Treasure Hunt Adventures is now offering an exciting new activity, the Treasure Hunt for teambuilding conferences that fosters group effectiveness in a unique way. Based on the Scandinavian (and new Olympic) sport of Orienteering where individuals use a detailed map to find flags on the forest, The Treasure Hunt is driven by a custom-made map of your conference center.
The object is to find the key to the treasure-filled chest. The group soon realizes that the only way to accomplish this goal is to work together. The key, which is hidden somewhere on the property, can only be found by locating clues that are circled on their maps (a tree, a column, a statue, etc.) When assembled these clues will reveal a final riddle. The large group is divided into heterogeneous sub-groups each of whom has its own set of clues to find. Clues can be "trivial pursuit" and "Jeopardy" style questions. We can also add some questions about the company. Some clues can only be acquired when the group completes a "challenge" – a fun test of the team’s mettle. In turn, each sub-group’s immediate goal is assembling their part of the riddle. All sub-groups must work together in the final stage to find the key. The excitement builds as the entire group seeks out the key. And since all contributed to the search, all get a share of the treasure, which can be a token or memento of the seminar, possibly a T-shirt emblazoned with the current slogan of the team.
The activity can be made more physical or more cerebral depending on your needs. Typically, Treasure Hunts last several hours. However, some firms prefer a full day that centers around traditional orienteering in a local forest. While the activity is best suited out of doors, we can have alternate rain sites within your hotel or conference center.
1000 Harvard Business School MBA candidates on Orientation Day 2006
Watch ABC News Interview of Treasure Hunt Adventures president Chris Cassone Speak on the Benefits of Team Building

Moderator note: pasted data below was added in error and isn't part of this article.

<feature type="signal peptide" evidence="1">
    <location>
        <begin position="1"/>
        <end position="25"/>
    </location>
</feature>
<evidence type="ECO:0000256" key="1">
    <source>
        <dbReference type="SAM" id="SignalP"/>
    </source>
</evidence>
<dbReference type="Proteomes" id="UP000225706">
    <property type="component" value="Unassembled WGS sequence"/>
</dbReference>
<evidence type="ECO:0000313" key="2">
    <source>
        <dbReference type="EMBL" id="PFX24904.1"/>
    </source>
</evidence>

What is Orienteering?
Orienteering is a sport in which orienteers use an accurate, detailed map and a compass to find points in the landscape. It can be enjoyed as a walk in the woods or as a competitive sport.
A standard orienteering course consists of a start, a series of control sites that are marked by circles, connected by lines and numbered in the order they are to be visited, and a finish. The control site circles are centered around the feature that is to be found; this feature is also defined by control descriptions (sometimes called clues). On the ground, a control flag marks the location that the orienteer must visit.
To verify a visit, the orienteer uses a punch hanging next to the flag to mark his or her control card. Different punches make different patterns of holes in the paper.
The route between "controls" (refers to the flag or the site) is not specified, and is entirely up to the orienteer; this element of route choice and the ability to navigate through the forest are the essence of orienteering.
Most orienteering events use staggered starts to ensure that each orienteer has a chance to do his or her own navigating, but there are several other popular formats, including relays and events in which the orienteer must find as many controls as possible within a specified time.
O.MOV, the award-winning video of US Orienteering Federation''s Junior Team
Orienteering - All Welcome is the award-winning video that introduces the wonderful activity of Orienteering in an fun, intriguing and informative way. Available for purchase for $24.95 (plus shipping and handling) through our online request form or call us at 845-225-2539.